SET PASSWORD [FOR user] = 'auth_string' [REPLACE 'current_auth_string']
SET PASSWORD statement
assigns a password to a MySQL user account.
represents a cleartext (unencrypted) password.
If given, the
REPLACE clause (available as of
MySQL 8.0.13), must specify the current account password to be
The clause must be given if password changes for the account are required to specify the current password, as verification that the user attempting to make the change actually knows the current password.
The clause is optional if password changes for the account may but need not specify the current password.
The statement fails if the clause is given but does not match the current password, even if the clause is optional.
REPLACEcan be specified only when changing the account password for the current user.
For more information about password verification by specifying the current password, see Section 6.3.8, “Password Management”.
ALTER USER user IDENTIFIED BY 'auth_string';
Under some circumstances,
PASSWORD may be recorded in server logs or on the
client side in a history file such as
~/.mysql_history, which means that
cleartext passwords may be read by anyone having read access
to that information. For information about the conditions
under which this occurs for the server logs and how to control
it, see Section 184.108.40.206, “Passwords and Logging”. For similar
information about client-side logging, see
Section 220.127.116.11, “mysql Logging”.
SET PASSWORD can be used with or
FOR clause that explicitly names a
FORclause, the statement sets the password for the named account, which must exist:
SET PASSWORD FOR 'jeffrey'@'localhost' = 'auth_string';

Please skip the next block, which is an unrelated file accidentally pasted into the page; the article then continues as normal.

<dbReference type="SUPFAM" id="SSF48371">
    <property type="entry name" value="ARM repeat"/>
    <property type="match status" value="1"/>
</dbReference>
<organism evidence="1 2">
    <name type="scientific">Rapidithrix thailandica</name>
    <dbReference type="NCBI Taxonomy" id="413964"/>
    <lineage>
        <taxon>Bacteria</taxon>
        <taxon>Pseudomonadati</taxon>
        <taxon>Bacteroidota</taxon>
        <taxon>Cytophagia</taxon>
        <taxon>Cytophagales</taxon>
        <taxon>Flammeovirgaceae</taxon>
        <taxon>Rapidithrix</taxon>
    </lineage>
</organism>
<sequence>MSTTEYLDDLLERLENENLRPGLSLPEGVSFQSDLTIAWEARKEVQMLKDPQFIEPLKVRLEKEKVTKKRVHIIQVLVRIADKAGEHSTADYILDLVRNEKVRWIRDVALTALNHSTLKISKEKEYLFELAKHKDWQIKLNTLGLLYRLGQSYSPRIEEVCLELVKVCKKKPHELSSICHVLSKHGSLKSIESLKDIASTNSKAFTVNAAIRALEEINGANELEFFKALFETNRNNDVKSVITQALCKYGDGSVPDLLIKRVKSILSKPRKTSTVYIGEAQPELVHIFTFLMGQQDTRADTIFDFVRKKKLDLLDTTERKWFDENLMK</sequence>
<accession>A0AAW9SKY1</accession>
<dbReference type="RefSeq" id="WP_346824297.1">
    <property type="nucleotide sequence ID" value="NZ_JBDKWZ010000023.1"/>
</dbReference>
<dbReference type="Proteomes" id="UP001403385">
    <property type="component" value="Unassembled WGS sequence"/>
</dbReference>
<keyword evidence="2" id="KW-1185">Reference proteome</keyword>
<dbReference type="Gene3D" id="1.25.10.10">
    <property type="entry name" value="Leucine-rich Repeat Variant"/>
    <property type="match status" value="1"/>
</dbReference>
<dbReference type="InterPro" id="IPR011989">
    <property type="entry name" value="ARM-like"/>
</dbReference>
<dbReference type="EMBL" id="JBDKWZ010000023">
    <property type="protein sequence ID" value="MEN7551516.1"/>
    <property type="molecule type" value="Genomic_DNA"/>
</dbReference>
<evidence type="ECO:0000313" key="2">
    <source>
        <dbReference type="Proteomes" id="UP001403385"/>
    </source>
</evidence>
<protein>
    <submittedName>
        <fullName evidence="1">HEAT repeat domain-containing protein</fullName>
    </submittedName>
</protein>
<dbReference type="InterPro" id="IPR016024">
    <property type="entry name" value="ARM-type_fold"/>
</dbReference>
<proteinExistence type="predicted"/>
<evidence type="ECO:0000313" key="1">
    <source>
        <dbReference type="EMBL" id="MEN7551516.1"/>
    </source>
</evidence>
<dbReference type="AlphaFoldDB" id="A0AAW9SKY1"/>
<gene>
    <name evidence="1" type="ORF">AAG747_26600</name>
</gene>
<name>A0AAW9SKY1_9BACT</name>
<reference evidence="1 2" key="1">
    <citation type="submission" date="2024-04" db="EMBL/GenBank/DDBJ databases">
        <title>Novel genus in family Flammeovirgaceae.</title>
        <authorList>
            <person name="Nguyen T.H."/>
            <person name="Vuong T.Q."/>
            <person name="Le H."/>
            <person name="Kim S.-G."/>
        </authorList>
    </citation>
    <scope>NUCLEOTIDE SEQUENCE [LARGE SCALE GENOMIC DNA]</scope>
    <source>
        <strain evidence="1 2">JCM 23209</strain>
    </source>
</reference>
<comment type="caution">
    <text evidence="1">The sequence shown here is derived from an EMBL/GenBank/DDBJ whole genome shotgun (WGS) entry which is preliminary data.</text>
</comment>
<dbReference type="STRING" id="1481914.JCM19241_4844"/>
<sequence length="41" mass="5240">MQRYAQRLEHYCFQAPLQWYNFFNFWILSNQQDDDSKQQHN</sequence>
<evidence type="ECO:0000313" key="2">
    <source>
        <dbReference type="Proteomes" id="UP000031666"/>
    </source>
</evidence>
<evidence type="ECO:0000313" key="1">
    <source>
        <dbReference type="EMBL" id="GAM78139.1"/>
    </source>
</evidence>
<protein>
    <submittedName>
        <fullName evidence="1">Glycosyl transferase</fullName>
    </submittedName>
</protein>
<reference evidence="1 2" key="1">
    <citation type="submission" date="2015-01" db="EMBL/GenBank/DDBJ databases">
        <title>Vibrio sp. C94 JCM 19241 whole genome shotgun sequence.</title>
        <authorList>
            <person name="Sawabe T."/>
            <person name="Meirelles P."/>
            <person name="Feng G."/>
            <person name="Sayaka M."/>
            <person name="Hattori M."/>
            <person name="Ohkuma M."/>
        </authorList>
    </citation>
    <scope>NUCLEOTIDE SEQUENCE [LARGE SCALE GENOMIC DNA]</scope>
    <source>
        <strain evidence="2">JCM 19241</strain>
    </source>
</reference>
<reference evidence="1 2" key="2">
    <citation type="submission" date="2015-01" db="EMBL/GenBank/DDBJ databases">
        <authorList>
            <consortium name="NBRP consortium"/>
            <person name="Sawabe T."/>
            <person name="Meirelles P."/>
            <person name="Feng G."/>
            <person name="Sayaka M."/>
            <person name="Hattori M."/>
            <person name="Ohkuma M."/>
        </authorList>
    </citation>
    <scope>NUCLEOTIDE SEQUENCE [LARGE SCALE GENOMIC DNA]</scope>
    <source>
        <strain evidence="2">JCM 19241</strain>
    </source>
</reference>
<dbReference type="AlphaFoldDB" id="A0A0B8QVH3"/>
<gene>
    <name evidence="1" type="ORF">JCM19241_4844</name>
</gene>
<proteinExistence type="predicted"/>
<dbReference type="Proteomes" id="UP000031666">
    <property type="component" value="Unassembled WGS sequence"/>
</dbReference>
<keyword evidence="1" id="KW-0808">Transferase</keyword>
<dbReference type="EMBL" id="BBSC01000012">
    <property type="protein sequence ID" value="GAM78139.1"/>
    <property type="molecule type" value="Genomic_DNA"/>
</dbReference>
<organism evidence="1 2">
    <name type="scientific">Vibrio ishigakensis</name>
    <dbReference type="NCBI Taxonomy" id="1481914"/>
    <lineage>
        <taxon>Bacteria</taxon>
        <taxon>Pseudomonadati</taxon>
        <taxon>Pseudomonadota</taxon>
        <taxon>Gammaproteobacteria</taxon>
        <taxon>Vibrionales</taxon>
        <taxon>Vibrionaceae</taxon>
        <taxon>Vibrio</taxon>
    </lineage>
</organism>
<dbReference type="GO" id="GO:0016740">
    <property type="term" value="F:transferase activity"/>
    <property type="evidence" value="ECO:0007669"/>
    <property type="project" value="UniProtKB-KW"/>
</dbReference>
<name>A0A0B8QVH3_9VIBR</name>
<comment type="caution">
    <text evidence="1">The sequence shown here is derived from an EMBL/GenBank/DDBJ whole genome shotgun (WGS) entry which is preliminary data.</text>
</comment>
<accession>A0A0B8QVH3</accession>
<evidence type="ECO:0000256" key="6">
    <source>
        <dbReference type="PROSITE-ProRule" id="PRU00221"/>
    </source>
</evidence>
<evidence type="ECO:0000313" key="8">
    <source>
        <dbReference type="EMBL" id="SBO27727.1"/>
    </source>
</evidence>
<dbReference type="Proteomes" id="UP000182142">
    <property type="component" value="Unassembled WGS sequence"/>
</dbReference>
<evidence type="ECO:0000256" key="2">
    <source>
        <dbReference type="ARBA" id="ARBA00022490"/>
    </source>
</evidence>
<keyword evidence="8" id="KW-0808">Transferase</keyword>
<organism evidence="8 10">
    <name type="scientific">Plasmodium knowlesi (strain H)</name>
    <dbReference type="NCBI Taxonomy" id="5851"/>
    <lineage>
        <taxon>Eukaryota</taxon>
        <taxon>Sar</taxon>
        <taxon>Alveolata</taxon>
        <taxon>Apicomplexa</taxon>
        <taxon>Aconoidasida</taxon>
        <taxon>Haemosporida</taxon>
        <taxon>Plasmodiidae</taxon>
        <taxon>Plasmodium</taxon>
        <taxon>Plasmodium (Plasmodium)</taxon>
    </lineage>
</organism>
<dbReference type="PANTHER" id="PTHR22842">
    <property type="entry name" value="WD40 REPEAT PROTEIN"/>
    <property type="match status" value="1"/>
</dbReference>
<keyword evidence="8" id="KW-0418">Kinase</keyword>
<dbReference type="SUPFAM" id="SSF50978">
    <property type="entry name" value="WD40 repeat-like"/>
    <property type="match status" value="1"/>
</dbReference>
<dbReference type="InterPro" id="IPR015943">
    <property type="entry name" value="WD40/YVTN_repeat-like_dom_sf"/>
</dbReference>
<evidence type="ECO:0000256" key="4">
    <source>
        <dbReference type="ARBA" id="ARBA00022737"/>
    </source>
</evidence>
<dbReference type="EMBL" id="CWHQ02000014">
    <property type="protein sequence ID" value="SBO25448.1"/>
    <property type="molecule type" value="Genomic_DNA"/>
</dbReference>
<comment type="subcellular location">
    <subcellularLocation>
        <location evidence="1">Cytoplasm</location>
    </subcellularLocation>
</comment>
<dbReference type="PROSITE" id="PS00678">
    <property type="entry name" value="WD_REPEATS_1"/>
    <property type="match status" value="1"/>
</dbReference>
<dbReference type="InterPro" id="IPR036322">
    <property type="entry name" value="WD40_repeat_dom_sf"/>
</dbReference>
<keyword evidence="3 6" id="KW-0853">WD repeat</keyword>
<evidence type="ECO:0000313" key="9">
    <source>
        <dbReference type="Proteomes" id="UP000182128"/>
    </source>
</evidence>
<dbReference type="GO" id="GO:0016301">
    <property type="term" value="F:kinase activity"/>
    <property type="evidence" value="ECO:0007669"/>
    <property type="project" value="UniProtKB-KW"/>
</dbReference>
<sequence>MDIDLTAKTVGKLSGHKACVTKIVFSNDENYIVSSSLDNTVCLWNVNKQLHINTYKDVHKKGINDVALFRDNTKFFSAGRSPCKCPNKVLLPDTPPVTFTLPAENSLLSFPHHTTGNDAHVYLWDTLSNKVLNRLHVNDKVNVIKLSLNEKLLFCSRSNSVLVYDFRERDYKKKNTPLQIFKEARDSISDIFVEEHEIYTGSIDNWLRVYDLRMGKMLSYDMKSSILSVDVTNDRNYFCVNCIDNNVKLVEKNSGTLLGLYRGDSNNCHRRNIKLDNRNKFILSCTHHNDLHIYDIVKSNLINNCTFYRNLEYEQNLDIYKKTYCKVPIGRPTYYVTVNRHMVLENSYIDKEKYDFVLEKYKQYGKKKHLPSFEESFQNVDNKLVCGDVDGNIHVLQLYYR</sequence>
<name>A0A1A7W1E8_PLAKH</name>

FORclause, the statement sets the password for the current user:
SET PASSWORD = 'auth_string';
Any client who connects to the server using a nonanonymous account can change the password for that account. (In particular, you can change your own password.) To see which account the server authenticated you as, invoke the
If the statement is changing the current user's password, the
REPLACE clause can be given to satisfy any
account requirement that the user making the change knows the
current password. If an account is named but is not that of the
current user, the
REPLACE clause cannot be
Setting the password for a named account (with a
FOR clause) requires the
UPDATE privilege for the
mysql system database. Setting the password
for yourself (for a nonanonymous account with no
FOR clause) requires no special privileges.
variable is enabled,
SUPER privilege in addition to
any other required privileges.
clause is given, the account name uses the format described in
Section 6.2.4, “Specifying Account Names”. For example:
SET PASSWORD FOR 'bob'@'%.example.org' = 'auth_string';
The host name part of the account name, if omitted, defaults to
SET PASSWORD interprets the
string as a cleartext string, passes it to the authentication
plugin associated with the account, and stores the result
returned by the plugin in the
account row. (The plugin is given the opportunity to hash the
value into the encryption format it expects. The plugin may use
the value as specified, in which case no hashing occurs.)